| Kindergarten Gems|
|by Agnes Taylor Ketchum|
|A full collection of stories and rhymes for the youngest listeners. In addition to the usual fairy tales, folk tales, and fables, there are numerous stories about animals, tales of everyday doings, and stories of the seasons. The material is conveniently arranged in groups, with several stories and rhymes for each holiday and season throughout the year. Numerous black and white illustrations complement the text. Ages 4-8 |
OOK out!" cried Papa Brown, "I am going to push this
old stub over. Out of the way, there, children!"
Johnnie and Lottie and May were already out of the way,
and they looked in great delight to see the dry pine
tumble and waver, and finally fall with a heavy thud to
the ground, where it broke into two or three pieces.
Besides the sound of the fall, the children heard a
funny shrill squeak. Papa hear it, too, and hurried up.
"What is it!" called the children. Lottie said she
thought it might be a rattlesnake.
"No," said May, "no rattlesnake; but maybe it is a
"How would a rabbit look climbing a tree?" laughed
Johnnie. "What is it, papa?"
"Come and see," said papa, smiling. They went up
slowly, because not one of them could think what made
that funny little squeak. There, spilled out of their
nest in the broken stub, were seven queer-looking
birds, with flat bodies and big bills, and not a
feather on them.
"Oh, dear!" cried Lottie, "what made you upset it,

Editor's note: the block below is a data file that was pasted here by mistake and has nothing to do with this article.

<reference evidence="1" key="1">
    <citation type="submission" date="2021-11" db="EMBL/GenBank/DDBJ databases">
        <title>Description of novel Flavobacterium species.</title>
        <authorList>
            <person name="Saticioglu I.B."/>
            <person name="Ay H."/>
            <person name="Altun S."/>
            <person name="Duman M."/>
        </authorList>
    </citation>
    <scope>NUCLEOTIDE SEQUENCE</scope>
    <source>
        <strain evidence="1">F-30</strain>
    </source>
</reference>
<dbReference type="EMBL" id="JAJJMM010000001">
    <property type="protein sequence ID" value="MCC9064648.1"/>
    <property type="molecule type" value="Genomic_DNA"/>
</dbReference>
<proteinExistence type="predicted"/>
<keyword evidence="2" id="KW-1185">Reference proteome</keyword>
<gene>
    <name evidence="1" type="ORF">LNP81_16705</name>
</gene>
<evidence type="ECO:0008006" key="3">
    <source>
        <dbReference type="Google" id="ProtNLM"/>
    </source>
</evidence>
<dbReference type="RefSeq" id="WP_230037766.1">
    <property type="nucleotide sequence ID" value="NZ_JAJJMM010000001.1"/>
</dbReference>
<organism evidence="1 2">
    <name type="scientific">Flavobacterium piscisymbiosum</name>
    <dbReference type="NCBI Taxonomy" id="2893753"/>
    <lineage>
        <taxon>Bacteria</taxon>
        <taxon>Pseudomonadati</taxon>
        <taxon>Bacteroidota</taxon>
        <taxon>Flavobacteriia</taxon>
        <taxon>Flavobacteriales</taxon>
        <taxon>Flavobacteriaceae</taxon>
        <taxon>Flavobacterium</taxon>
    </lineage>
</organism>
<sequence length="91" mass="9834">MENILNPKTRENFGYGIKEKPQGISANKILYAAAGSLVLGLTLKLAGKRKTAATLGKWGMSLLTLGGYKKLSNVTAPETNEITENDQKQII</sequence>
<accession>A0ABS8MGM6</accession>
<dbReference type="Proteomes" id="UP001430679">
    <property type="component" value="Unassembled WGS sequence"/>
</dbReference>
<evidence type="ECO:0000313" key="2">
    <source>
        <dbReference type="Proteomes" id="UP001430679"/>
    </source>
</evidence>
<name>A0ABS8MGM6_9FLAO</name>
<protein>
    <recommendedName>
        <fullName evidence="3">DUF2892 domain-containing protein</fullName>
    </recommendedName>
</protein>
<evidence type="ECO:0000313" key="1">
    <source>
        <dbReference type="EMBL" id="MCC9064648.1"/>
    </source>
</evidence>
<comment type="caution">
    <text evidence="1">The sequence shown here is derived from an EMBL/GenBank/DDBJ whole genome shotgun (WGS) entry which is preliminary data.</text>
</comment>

"I did not know there was a red-headed woodpecker's
nest in it," answered papa.
 While they were all feeling so very sorry, Papa Brown
said, "Suppose we try to make a nest for them. There is
another old stub. Would you all like to help?"
Papa did not have to wait for the answer, for they all
clapped their hands for joy. "Go and bring the auger,
Johnnie, and I will get the ladder," said he.
"What will I do?" said May.
"Oh, the dear little birds!" said Lottie. "I'm afraid
they will take cold. Let us cover them with our aprons
and keep them nice and warm until their new home is
In less than ten minutes the auger and ladder were
ready for use, and papa was ready to use them. He
placed the ladder against the stub, and went up and
bored a hole with the auger, and made it larger with
his knife. "It is all soft wood inside," he said to
Johnnie, coming down. "Now, Johnnie, see what you can
So Johnnie took his turn in climbing the ladder. Very
soon he had scraped a little hollow within the stub,
and was careful to make it just as large as the other
had been. "There," said he, "it is finished!"
"Yes," answered papa, "but we had to use the auger,
ladder and knife in making it, while the woodpecker
only uses his bill."
"Do you suppose the old bird will find it?" asked
"I think so," said papa, taking the birds in his hat
and carefully placing them in the nest. "And now we
will go a short distance away from here, for I see the
birds coming home."
So they ran to a log near by, and watched them. At
first the birds appeared frightened, but the next
minute they found the nest, and then happily flew
around and around as though trying to give thanks to
Papa Brown and all the children.
"Oh!" said Lottie, the little one, "I will run home and
tell mamma all about the nice time we have had;" and
away she ran as fast as her little feet would carry
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